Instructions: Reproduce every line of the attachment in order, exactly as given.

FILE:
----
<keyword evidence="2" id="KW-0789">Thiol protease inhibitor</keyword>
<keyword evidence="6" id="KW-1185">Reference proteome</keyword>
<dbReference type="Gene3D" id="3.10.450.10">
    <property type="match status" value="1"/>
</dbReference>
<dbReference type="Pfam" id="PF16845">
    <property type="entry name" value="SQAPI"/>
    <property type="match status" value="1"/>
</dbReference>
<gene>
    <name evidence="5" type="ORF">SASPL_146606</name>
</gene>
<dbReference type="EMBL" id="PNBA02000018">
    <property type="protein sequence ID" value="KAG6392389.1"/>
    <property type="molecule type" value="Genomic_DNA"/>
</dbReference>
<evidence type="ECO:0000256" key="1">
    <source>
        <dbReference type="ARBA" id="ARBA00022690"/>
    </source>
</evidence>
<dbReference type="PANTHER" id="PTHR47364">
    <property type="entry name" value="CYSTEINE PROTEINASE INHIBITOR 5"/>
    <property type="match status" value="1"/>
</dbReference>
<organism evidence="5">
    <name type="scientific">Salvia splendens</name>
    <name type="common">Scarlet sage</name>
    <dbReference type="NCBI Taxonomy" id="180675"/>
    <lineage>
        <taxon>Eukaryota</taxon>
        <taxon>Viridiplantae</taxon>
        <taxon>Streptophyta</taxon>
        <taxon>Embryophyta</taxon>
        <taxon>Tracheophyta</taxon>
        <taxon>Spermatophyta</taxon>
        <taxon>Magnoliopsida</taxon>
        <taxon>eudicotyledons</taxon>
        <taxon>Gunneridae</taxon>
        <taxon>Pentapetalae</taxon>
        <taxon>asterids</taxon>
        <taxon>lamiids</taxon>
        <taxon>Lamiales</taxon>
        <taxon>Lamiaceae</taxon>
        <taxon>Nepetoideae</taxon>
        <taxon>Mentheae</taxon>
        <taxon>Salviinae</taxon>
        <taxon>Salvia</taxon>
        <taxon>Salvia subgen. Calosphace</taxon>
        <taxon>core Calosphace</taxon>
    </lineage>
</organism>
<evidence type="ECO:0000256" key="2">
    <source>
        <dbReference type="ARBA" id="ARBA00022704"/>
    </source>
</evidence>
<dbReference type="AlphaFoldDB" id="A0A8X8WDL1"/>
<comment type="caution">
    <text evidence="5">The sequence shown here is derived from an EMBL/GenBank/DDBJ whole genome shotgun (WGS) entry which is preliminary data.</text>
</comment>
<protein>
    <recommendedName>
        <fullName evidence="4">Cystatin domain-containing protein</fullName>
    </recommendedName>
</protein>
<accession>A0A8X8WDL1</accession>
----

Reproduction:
<keyword evidence="2" id="KW-0789">Thiol protease inhibitor</keyword>
<keyword evidence="6" id="KW-1185">Reference proteome</keyword>
<dbReference type="Gene3D" id="3.10.450.10">
    <property type="match status" value="1"/>
</dbReference>
<dbReference type="Pfam" id="PF16845">
    <property type="entry name" value="SQAPI"/>
    <property type="match status" value="1"/>
</dbReference>
<gene>
    <name evidence="5" type="ORF">SASPL_146606</name>
</gene>
<dbReference type="EMBL" id="PNBA02000018">
    <property type="protein sequence ID" value="KAG6392389.1"/>
    <property type="molecule type" value="Genomic_DNA"/>
</dbReference>
<evidence type="ECO:0000256" key="1">
    <source>
        <dbReference type="ARBA" id="ARBA00022690"/>
    </source>
</evidence>
<dbReference type="PANTHER" id="PTHR47364">
    <property type="entry name" value="CYSTEINE PROTEINASE INHIBITOR 5"/>
    <property type="match status" value="1"/>
</dbReference>
<organism evidence="5">
    <name type="scientific">Salvia splendens</name>
    <name type="common">Scarlet sage</name>
    <dbReference type="NCBI Taxonomy" id="180675"/>
    <lineage>
        <taxon>Eukaryota</taxon>
        <taxon>Viridiplantae</taxon>
        <taxon>Streptophyta</taxon>
        <taxon>Embryophyta</taxon>
        <taxon>Tracheophyta</taxon>
        <taxon>Spermatophyta</taxon>
        <taxon>Magnoliopsida</taxon>
        <taxon>eudicotyledons</taxon>
        <taxon>Gunneridae</taxon>
        <taxon>Pentapetalae</taxon>
        <taxon>asterids</taxon>
        <taxon>lamiids</taxon>
        <taxon>Lamiales</taxon>
        <taxon>Lamiaceae</taxon>
        <taxon>Nepetoideae</taxon>
        <taxon>Mentheae</taxon>
        <taxon>Salviinae</taxon>
        <taxon>Salvia</taxon>
        <taxon>Salvia subgen. Calosphace</taxon>
        <taxon>core Calosphace</taxon>
    </lineage>
</organism>
<evidence type="ECO:0000256" key="2">
    <source>
        <dbReference type="ARBA" id="ARBA00022704"/>
    </source>
</evidence>
<dbReference type="AlphaFoldDB" id="A0A8X8WDL1"/>
<comment type="caution">
    <text evidence="5">The sequence shown here is derived from an EMBL/GenBank/DDBJ whole genome shotgun (WGS) entry which is preliminary data.</text>
</comment>
<protein>
    <recommendedName>
        <fullName evidence="4">Cystatin domain-containing protein</fullName>
    </recommendedName>
</protein>
<accession>A0A8X8WDL1</accession>